Much of this pollution is driven by the ever-increasing needs of capitalist consumerism and urban transport. And whilst much of the developed world still live in an environment with relatively clean air, the ill-effects of airborne toxins can now be seen not only across industrial centres such as China and India, but across many cities in the UK including London and Manchester.
The experience of walking through the Pollution Pods demonstrates that these worlds are interconnected and interdependent. Our need for ever cheaper goods is reflected in the ill health of many people in the world and in the ill-health of our planet as a whole.
Artist Michael Pinsky says: “In the Pollution Pods, I have tried to distil the whole bodily sense of being in each place. For instance, being in São Paulo seems like a sanctuary compared to New Delhi, until your eyes start to water from the sensation of ethanol, whilst Tautra is unlike any air you’ll have ever breathed before, it is so pure.”
The installation is free of charge to attend.
The site for Pollution Pods has been generously supported by HMP & YOI Portland
With thanks to: BuildwithHubs, Airlabs , NTNU, IFF (International Flavours and Fragrances) , Aromaco, Kings College London, Arts Council England.
For more information about Pollution Pods visit this website
An organisation helping people who have been victims of homophobic and transphobic bullying and hate crime has been given a boost from the Dorset Police and Crime Commissioner.
The LGBT Dorset Equality Network has received funding to enable the service to represent gay, lesbian, bisexual and transgender people across the county who have been subjected to prejudice and abuse.
The funding was awarded from the Office of the Police and Crime Commissioner’s Community Grant Scheme and paid for officers and volunteers from the network to receive training from Dorset Advocacy, providing them with the skills needed to work with people who have been victimised and need additional support.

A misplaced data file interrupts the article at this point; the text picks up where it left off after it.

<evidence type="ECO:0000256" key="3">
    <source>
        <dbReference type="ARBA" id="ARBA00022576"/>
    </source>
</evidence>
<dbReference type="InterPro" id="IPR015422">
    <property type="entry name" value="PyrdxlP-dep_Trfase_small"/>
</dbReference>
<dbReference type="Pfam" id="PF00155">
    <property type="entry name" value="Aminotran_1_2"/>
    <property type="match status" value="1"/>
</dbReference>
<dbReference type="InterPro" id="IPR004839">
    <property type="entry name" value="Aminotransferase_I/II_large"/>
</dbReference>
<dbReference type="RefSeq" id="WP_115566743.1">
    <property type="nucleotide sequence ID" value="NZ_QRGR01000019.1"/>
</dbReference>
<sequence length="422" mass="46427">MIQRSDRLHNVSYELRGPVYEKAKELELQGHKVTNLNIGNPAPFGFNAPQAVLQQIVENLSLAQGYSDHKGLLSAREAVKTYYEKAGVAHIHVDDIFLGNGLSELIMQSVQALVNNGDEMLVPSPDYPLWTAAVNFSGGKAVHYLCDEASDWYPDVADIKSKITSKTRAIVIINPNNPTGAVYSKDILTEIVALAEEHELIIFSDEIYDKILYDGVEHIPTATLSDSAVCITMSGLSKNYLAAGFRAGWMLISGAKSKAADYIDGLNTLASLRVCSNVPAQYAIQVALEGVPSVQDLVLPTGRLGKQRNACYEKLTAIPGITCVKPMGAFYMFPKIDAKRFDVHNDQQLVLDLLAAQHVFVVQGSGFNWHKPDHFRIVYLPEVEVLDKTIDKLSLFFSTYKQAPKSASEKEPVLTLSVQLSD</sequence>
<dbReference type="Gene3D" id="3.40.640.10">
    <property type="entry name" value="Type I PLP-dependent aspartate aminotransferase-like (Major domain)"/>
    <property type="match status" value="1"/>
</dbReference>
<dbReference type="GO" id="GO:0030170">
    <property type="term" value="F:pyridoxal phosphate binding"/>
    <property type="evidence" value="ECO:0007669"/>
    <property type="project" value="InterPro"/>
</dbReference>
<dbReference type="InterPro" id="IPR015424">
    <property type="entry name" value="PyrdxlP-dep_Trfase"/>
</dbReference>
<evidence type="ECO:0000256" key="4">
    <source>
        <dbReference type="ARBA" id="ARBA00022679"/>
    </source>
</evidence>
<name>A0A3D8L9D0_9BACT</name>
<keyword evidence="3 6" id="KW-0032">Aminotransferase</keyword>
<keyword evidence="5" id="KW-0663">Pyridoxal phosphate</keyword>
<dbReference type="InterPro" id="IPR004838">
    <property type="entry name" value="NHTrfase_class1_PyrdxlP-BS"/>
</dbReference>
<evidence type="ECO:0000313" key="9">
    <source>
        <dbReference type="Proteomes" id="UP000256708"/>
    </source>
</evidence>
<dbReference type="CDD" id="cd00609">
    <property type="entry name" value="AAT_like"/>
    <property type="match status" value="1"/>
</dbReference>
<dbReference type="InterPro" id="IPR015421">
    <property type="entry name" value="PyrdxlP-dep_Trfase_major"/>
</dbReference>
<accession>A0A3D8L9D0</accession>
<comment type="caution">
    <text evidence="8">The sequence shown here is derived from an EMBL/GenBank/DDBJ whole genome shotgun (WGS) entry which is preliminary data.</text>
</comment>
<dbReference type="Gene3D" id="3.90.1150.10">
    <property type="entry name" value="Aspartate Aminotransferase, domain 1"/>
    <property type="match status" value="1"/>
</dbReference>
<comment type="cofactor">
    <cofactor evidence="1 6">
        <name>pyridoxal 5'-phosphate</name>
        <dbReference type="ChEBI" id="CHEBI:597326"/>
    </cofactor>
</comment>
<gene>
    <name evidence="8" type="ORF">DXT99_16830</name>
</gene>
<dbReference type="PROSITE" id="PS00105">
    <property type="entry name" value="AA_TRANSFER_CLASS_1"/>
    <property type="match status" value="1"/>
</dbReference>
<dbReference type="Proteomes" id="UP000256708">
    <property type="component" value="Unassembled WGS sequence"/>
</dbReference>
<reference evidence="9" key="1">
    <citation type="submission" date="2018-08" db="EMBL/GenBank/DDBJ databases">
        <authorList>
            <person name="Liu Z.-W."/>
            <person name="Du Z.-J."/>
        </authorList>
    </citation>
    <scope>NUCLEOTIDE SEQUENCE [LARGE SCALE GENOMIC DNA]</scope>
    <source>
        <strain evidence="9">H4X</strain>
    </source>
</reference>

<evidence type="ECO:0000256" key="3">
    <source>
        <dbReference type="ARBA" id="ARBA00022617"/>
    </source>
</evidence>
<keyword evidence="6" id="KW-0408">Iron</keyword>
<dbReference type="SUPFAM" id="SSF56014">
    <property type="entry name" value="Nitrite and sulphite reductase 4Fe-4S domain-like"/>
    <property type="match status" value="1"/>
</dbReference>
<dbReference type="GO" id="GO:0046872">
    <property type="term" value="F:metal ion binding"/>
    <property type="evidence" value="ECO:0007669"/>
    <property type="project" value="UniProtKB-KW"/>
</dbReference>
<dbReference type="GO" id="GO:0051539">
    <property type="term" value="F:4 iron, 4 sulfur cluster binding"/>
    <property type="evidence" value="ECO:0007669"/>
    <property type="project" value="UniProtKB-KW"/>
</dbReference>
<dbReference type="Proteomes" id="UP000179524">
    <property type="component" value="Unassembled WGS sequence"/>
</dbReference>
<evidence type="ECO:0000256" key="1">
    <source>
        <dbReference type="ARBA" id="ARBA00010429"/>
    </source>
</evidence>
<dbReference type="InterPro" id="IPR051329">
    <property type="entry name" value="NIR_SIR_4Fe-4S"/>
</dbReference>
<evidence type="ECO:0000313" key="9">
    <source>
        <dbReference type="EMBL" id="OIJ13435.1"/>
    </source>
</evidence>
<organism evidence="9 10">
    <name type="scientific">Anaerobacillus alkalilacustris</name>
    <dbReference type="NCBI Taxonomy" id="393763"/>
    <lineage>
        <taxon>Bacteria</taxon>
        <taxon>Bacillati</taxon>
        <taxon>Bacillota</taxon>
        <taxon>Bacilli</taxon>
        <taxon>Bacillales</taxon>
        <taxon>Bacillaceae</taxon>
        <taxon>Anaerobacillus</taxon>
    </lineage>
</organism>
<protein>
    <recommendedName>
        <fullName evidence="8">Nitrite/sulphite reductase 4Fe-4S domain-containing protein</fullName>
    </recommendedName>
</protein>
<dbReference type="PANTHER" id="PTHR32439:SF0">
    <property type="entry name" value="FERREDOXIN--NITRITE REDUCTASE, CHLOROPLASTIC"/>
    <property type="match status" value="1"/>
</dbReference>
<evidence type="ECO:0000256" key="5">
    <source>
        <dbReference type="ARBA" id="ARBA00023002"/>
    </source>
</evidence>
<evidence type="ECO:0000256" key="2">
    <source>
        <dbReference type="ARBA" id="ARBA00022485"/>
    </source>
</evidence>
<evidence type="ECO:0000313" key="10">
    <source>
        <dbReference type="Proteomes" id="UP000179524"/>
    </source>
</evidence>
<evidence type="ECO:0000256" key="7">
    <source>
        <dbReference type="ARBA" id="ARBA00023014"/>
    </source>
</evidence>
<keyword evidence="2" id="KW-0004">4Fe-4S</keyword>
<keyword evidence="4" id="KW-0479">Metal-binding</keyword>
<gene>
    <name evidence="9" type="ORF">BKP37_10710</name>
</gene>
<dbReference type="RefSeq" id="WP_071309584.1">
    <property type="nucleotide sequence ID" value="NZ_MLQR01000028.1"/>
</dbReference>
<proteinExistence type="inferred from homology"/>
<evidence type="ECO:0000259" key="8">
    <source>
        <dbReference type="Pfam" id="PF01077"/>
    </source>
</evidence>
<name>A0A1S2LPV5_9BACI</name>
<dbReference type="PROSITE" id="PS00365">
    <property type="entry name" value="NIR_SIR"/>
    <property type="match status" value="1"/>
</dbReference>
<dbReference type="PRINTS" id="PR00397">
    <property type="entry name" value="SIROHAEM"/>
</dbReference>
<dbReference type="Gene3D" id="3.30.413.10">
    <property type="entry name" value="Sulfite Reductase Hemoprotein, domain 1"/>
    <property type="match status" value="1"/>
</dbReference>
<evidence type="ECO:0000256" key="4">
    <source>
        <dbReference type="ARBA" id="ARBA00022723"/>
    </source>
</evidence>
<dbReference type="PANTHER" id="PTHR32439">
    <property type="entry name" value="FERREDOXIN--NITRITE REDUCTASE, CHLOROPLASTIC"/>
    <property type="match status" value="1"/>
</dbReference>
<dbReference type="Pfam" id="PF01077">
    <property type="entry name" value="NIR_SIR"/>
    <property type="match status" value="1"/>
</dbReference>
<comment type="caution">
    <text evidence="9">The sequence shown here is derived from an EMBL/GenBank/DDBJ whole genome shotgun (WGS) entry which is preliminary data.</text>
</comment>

This could be when making a complaint about hate crime to the police, or dealing with allegations about discrimination to local authorities or the NHS.
The funding also helped set up a partnership between the Network and Dorset Advocacy, enabling more complicated cases to be referred to specialists.
The Network, which is a third party reporting centre for victims of LGBT hate crime, now deals with a wide range of cases, including those taking place in care homes and other healthcare settings. The organisation is also working with HMP The Verne to assist with effective LGBT community support and engagement.
Alan Mercel-Sanca, lead officer from the Network, said the training sessions have given the organisation more confidence to promote their services to members of the county’s LGBT community.
He said: “We want to encourage an environment across Dorset where people can speak up and come forward. We’re now much clearer on getting the message out about what people can do when they have issues, because we know the structures that Dorset Advocacy use.
“We’re now far better as an outreach service because of this training, and we’re able to offer much better support to people across Dorset who feel they’ve been bullied or victimised.”
Dorset Police and Crime Commissioner Martyn Underhill said: “Nobody should ever have to tolerate being unfairly targeted or discriminated against because of their sexuality or gender identity.